Shopping for a Sliding Table Saw

      Cabinetmakers recommend top-grade equipment with large-panel cutting capacity. February 13, 2009

We are looking to purchase a sliding table saw for our shop. We are most likely looking at a 5 '-6' model - a Felder or an SCN. Does anyone have any suggestions?

Forum Responses
(Cabinetmaking Forum)
From contributor R:
The local shop I work with has an Altendorf with digital, powered, rip fence and crosscut stops. Whatever you buy, spend the extra and get the powered fence and stop. The accuracy and repeatability rival that of their CNC machine.

From contributor E:
Get an eight foot or larger so you cut panels and straight-line lumber. I like my Minimax 315s.

From contributor CD:
Do not get a 5 or 6' table. It is a waste of money unless you are a novice or serious hobbyist. I have a Felder 6' slider and am constantly irritated by not being able to cut an 8' sheet without removing the slider fence.

I too am used to the Altendorf with digital capability. It is awesome and worth the 30k easily. I worked in Germany as a cabinet maker and have spoken with many other cabinet makers and the consensus is Altendorf is a bit better than Martin due to the zero maintenance required.

From contributor J:
I second what contributor C said. Get the longest slider you can squeeze in the space. You'll never regret the extra length, but you'll kick yourself everyday if you don't have it. Our Felder can't crosscut a sheet of plywood unless the fence is in the position it is least found.

From contributor Y:
I just bought a hammer winner with scoring and a 6 foot slider for $5,600.00. I like it a lot for that price except it does not have an 8 foot slider.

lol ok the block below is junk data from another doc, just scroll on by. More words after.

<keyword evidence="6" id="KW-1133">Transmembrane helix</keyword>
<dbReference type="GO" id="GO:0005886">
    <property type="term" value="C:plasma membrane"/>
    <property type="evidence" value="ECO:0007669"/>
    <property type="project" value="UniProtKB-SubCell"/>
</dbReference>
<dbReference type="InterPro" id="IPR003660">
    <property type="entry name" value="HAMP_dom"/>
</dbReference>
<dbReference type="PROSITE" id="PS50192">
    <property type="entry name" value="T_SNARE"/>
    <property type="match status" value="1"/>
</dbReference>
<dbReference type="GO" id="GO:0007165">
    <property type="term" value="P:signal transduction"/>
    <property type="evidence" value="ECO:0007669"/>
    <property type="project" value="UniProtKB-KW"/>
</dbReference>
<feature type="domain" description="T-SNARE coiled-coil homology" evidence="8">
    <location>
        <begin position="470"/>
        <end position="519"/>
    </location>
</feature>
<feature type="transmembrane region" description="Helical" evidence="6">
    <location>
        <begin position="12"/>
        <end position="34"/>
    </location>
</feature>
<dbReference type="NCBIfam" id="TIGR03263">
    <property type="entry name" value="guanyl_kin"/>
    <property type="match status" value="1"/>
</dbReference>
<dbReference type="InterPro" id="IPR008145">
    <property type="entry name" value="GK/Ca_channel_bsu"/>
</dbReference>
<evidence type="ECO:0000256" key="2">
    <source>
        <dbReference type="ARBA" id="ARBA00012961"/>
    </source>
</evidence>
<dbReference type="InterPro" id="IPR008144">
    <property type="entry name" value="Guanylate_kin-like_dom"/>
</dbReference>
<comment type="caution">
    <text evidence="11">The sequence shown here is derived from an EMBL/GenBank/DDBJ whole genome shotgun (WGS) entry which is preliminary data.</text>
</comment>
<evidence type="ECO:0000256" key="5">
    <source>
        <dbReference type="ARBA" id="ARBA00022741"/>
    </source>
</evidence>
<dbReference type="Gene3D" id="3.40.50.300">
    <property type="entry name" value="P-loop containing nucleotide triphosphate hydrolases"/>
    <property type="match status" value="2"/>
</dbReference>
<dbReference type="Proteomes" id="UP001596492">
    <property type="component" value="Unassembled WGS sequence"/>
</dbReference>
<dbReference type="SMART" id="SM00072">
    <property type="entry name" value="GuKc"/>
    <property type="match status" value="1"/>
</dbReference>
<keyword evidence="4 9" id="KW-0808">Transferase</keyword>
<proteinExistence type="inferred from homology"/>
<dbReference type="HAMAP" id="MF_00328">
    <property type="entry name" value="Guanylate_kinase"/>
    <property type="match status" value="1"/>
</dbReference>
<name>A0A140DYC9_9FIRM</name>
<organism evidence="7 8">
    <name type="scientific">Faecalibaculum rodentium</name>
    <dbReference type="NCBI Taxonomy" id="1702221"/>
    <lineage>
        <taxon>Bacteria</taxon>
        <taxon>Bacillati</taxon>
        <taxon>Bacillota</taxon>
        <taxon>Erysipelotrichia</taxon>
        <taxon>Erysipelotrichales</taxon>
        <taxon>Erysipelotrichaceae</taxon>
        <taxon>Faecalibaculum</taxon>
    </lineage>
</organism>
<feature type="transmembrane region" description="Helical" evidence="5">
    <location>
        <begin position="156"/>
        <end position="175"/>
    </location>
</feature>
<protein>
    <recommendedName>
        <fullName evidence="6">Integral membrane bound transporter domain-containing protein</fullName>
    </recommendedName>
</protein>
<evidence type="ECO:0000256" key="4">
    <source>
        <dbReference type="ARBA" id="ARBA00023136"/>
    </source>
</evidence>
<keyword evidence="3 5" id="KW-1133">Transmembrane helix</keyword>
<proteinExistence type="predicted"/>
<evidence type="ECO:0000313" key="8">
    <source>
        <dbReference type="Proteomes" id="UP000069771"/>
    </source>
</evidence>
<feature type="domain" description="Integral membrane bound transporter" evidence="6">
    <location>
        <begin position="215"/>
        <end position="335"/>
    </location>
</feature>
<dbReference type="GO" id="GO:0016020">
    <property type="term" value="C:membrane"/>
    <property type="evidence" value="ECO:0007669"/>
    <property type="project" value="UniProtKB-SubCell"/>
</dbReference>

From contributor J:
The maintenance on our Martin slider is involved. We pump the oiler twice a month and check for square every six months. If the scoring saw needs adjusted that takes less than five minutes.

From contributor E:
My vote is for the Martin also. Ive been running one for over a year and the cross-cut fence has never needed adjustment. A pump of oil once a month in the central lubrication system is all it takes.

From contributor Z:
Ive got a 10 foot Casolin with a tiger rip fence. Ive had the saw for four years without an adjustment.

From contributor N:
I have a Minimax and have a mixed opinion on it. I have posted here several times with issues. I admit a lot were related to user error and after a lot of trial and error I do believe it is a good product but obviously the Altendorf and Martin are the best so take your pick. For high production I don't know if I would choose the Minimax.

From contributor U:
You have to get a slider at least as long as the sheets you buy. Otherwise you rely on the factory edge of the board which at very least, partially destroys the purpose of the sliding table. I've got a 5' Minimax and I use 8' boards; believe me it's not good! You can make a table which slides in the groove of the slider to give you more capacity, but it's a mistake best avoided.

From contributor J:
Buy at least a 10' slider. As mentioned before it comes in handy when your strait lining lumber and plywood. I had a chance in the 80's to buy a funky Aldendorf F90 with a 8' long slider, that and it had a 5 hp main motor. I'm glad I didn't buy it as the 8' bed would have been a problem being too short. I bought an EMA ks3000 with a 9 hp motor. It's still going strong. I clean and oil the ball bearing guideways often and have never had to adjust anything at all in almost 20 years of hard use. I replaced the mag. Starter and one main bearing for the arbor. I call it a poor mans Martin (same type of slider setup). You also need the big motor, it comes in handy when ripping hardwoods like hickory, maple and etc.

If and when I win the lottery I'll buy a Martin with all the extras, and become a hobby guy and only make stuff for my family and friends, and never deal with a builder or customer as long as I live!

From contributor I:
I had an SCMI 10' slider for twelve plus years, bought new and was very satisfied with the saw. I see these on the used market for a good price and would take a look at these saws, very well built. I moved to a smaller shop and got a vertical saw which works better for me for what I am doing now and takes up less room.

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